• Ungrading: SO this is a tricky one. There are many blog posts, articles, books on how to “Ungrade” and why grading isn’t the best (Jesse Stommel has excellent posts on this) but I am trouble finding a good definition of “ungrading”.

So, what were my takeaways?

Ask Why. Why assess an assignment? Why assign an assignment? Why grade the way you do? Why are things worth the amount they are worth? Why test a concept? Why test so much? Why that question?

By asking why, you are not necessarily deciding NOT to do something, you are critically thinking about how it will benefit a student’s learning and understanding. Will it enhance understanding? Will it allow for a different viewpoint? What else is going on in the student’s life? (I recognize it is not always possible to know the answer). It is also important to examine the effect it will have on your own life. Do you have the time to assess it? How much other work do you have?

Get students involved in their learning. In Adult Education/Higher Education we work with adults. Talk to them about grading. If you have to mark something explain why – is it because it is important? Because the institution requires it? Explain why you are doing/requiring what you are doing/requiring in the class. As an adult, I prefer to know the reason why I need to do something, what benefit it will provide. Why are students any different?

Would I go again?

I am not sure that I would! Unfortunately, because of the name, I thought there would be more doing and practicing. I associate “labs” as hands-on learning. This was more of an unconference. While I have attended unconferences and loved them (IIE does a great one) I was not looking for that for this. I was looking to increase my education and knowledge on a specific topic rather than getting bogged down in definitions and how the university/college system is failing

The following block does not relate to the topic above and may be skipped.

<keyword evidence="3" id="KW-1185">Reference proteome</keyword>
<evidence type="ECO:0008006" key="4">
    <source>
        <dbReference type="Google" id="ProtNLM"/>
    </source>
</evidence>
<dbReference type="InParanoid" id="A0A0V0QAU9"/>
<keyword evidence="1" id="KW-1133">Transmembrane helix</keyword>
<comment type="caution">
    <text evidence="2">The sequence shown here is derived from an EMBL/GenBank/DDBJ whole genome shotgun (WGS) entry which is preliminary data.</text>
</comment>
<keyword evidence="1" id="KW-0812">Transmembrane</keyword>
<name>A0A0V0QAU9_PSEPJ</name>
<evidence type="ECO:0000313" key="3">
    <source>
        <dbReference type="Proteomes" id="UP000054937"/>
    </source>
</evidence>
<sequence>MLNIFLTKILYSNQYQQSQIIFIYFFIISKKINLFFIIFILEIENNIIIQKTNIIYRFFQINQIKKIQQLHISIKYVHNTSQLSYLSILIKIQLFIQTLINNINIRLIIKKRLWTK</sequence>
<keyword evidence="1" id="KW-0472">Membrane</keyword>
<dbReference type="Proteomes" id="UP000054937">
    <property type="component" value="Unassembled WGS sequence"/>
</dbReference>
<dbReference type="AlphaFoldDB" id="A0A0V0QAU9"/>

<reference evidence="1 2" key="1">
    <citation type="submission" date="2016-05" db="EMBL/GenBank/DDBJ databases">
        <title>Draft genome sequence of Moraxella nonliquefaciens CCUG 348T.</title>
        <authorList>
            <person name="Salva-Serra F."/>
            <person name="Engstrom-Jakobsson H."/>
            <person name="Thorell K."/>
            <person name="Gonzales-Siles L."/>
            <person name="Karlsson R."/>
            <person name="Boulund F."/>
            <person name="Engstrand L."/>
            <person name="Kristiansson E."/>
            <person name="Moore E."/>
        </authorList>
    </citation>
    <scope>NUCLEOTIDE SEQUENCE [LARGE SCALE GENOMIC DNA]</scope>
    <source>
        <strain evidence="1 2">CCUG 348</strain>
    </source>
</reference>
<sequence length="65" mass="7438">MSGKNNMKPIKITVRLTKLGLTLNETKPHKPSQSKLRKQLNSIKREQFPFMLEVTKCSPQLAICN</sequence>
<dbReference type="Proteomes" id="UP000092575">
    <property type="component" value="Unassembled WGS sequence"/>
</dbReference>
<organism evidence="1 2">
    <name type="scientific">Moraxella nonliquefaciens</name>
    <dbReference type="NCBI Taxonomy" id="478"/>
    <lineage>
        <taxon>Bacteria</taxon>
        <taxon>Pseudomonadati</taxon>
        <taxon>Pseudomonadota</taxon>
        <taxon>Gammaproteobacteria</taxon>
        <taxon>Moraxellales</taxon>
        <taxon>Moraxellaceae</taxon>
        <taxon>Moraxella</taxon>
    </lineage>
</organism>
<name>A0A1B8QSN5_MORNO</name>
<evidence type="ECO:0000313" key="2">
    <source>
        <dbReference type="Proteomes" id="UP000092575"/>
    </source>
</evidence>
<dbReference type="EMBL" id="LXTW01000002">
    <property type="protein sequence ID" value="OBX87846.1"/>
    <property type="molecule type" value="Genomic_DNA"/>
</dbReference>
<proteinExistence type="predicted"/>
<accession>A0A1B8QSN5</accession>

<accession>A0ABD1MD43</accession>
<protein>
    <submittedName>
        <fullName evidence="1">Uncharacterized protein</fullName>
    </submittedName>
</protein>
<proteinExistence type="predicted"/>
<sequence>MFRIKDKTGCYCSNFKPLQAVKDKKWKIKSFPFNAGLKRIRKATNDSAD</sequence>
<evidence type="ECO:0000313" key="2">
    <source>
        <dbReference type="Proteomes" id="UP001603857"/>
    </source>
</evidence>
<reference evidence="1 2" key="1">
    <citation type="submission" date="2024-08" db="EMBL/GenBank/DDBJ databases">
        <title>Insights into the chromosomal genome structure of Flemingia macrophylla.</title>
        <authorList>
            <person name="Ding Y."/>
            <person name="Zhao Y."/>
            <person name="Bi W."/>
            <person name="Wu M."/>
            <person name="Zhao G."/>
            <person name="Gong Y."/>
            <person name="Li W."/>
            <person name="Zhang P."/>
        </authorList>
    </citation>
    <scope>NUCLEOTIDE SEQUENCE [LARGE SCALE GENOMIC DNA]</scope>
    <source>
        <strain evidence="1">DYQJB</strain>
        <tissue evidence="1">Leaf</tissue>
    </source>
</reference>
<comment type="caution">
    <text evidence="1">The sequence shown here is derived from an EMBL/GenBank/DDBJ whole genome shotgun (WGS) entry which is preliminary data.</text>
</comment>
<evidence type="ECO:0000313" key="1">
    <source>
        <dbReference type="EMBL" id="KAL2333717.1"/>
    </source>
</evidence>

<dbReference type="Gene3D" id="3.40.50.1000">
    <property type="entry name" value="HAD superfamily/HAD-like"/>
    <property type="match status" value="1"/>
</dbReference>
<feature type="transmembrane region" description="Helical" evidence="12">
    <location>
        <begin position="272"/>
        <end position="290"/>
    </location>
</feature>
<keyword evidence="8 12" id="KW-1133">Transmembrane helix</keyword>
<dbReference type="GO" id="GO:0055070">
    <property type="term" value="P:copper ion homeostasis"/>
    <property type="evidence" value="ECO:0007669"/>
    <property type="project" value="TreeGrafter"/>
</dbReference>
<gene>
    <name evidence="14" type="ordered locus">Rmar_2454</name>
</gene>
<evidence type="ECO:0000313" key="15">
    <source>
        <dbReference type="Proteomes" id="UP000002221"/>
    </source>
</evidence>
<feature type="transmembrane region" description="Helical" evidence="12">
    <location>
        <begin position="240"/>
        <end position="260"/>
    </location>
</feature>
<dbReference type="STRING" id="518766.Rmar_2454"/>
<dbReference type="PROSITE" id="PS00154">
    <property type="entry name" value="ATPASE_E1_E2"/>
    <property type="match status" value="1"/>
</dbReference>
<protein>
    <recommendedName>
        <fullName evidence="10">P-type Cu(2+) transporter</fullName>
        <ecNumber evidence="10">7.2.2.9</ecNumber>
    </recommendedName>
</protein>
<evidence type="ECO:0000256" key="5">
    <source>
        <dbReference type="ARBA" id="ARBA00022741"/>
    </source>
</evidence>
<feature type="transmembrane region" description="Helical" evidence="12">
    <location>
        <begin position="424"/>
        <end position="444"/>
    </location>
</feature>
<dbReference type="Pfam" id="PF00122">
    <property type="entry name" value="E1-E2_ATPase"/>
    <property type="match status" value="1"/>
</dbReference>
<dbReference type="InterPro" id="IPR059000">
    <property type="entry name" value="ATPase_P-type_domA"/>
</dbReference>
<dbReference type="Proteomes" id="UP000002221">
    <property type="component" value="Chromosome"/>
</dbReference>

Here is a Google Doc of what we did: http://bit.ly/ungrade

One fabulous person I met was Rajiv Jhangiani (on Twitter @thatpsychprof. Give him a follow). Truly an inspirational speaker.

This blog was originally posted May 16, 2019 on https://wordpress.viu.ca/llewis

Two Perspectives: Reflection on “Urgency of Teachers”

I read Sean and Jesse’s book, Urgency of Teachers: The Work of Critical Digital Pedagogy by the lingering light of day (on the shortest daylight days of the year) during a massive power outage that arose from British Columbia’s most devastating windstorm in decades. The multi-day power outage presented me with a gift of uninterrupted time to read, reflect and think. Yet how fitting it was during this absence of technology that I spent time critically thinking about technology!

I’ve been teaching and thinking about teaching with digital tools and technologies since they came into in our schools and classrooms (decades ago), first as an outdoor educator, then as a K-12 teacher and finally as a university instructor. I have also been supporting faculty on designing/redesigning learning experiences with or without technologies – also for decades. Somewhere between K-12 and university teaching I dove into two graduate degrees on education and technology – and remember now how forward thinking many of my professors were around challenging the status quo around how technology was being used for learning. So, I read this book already on board with many of the calls to action, understanding the journeys Sean and Jesse have experienced and already had debated many of the inequities, injustices, dilemmas, challenges and issues that confront learners each day.